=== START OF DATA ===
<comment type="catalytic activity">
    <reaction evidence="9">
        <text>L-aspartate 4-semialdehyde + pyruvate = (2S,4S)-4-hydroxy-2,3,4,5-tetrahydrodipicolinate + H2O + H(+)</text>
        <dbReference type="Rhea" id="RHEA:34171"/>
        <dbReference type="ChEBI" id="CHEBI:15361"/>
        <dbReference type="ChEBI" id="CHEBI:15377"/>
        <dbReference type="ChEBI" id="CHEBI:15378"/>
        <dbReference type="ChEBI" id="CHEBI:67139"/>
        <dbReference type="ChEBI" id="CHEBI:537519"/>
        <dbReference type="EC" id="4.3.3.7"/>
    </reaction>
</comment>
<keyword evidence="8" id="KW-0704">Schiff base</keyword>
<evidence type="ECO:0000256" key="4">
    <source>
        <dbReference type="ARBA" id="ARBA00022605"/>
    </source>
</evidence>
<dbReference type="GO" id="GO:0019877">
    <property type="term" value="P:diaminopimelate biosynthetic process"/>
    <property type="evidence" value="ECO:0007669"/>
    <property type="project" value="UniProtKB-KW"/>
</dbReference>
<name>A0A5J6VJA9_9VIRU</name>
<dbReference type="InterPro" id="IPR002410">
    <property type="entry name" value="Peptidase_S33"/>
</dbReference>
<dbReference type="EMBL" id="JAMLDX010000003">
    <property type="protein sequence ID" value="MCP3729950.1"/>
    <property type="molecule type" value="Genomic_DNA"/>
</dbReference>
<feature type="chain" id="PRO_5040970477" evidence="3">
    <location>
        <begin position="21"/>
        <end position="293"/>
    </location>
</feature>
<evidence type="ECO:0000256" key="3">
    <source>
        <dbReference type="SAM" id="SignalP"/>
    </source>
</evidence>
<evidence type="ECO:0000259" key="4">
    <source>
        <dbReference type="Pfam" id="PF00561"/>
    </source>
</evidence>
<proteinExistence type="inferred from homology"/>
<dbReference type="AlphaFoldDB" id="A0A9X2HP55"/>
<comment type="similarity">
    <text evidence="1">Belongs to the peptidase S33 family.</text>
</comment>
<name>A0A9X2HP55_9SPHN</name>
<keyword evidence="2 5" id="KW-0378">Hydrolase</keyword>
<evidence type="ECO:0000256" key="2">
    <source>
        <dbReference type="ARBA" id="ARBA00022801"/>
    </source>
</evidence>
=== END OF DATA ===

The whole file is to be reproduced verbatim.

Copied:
<comment type="catalytic activity">
    <reaction evidence="9">
        <text>L-aspartate 4-semialdehyde + pyruvate = (2S,4S)-4-hydroxy-2,3,4,5-tetrahydrodipicolinate + H2O + H(+)</text>
        <dbReference type="Rhea" id="RHEA:34171"/>
        <dbReference type="ChEBI" id="CHEBI:15361"/>
        <dbReference type="ChEBI" id="CHEBI:15377"/>
        <dbReference type="ChEBI" id="CHEBI:15378"/>
        <dbReference type="ChEBI" id="CHEBI:67139"/>
        <dbReference type="ChEBI" id="CHEBI:537519"/>
        <dbReference type="EC" id="4.3.3.7"/>
    </reaction>
</comment>
<keyword evidence="8" id="KW-0704">Schiff base</keyword>
<evidence type="ECO:0000256" key="4">
    <source>
        <dbReference type="ARBA" id="ARBA00022605"/>
    </source>
</evidence>
<dbReference type="GO" id="GO:0019877">
    <property type="term" value="P:diaminopimelate biosynthetic process"/>
    <property type="evidence" value="ECO:0007669"/>
    <property type="project" value="UniProtKB-KW"/>
</dbReference>
<name>A0A5J6VJA9_9VIRU</name>
<dbReference type="InterPro" id="IPR002410">
    <property type="entry name" value="Peptidase_S33"/>
</dbReference>
<dbReference type="EMBL" id="JAMLDX010000003">
    <property type="protein sequence ID" value="MCP3729950.1"/>
    <property type="molecule type" value="Genomic_DNA"/>
</dbReference>
<feature type="chain" id="PRO_5040970477" evidence="3">
    <location>
        <begin position="21"/>
        <end position="293"/>
    </location>
</feature>
<evidence type="ECO:0000256" key="3">
    <source>
        <dbReference type="SAM" id="SignalP"/>
    </source>
</evidence>
<evidence type="ECO:0000259" key="4">
    <source>
        <dbReference type="Pfam" id="PF00561"/>
    </source>
</evidence>
<proteinExistence type="inferred from homology"/>
<dbReference type="AlphaFoldDB" id="A0A9X2HP55"/>
<comment type="similarity">
    <text evidence="1">Belongs to the peptidase S33 family.</text>
</comment>
<name>A0A9X2HP55_9SPHN</name>
<keyword evidence="2 5" id="KW-0378">Hydrolase</keyword>
<evidence type="ECO:0000256" key="2">
    <source>
        <dbReference type="ARBA" id="ARBA00022801"/>
    </source>
</evidence>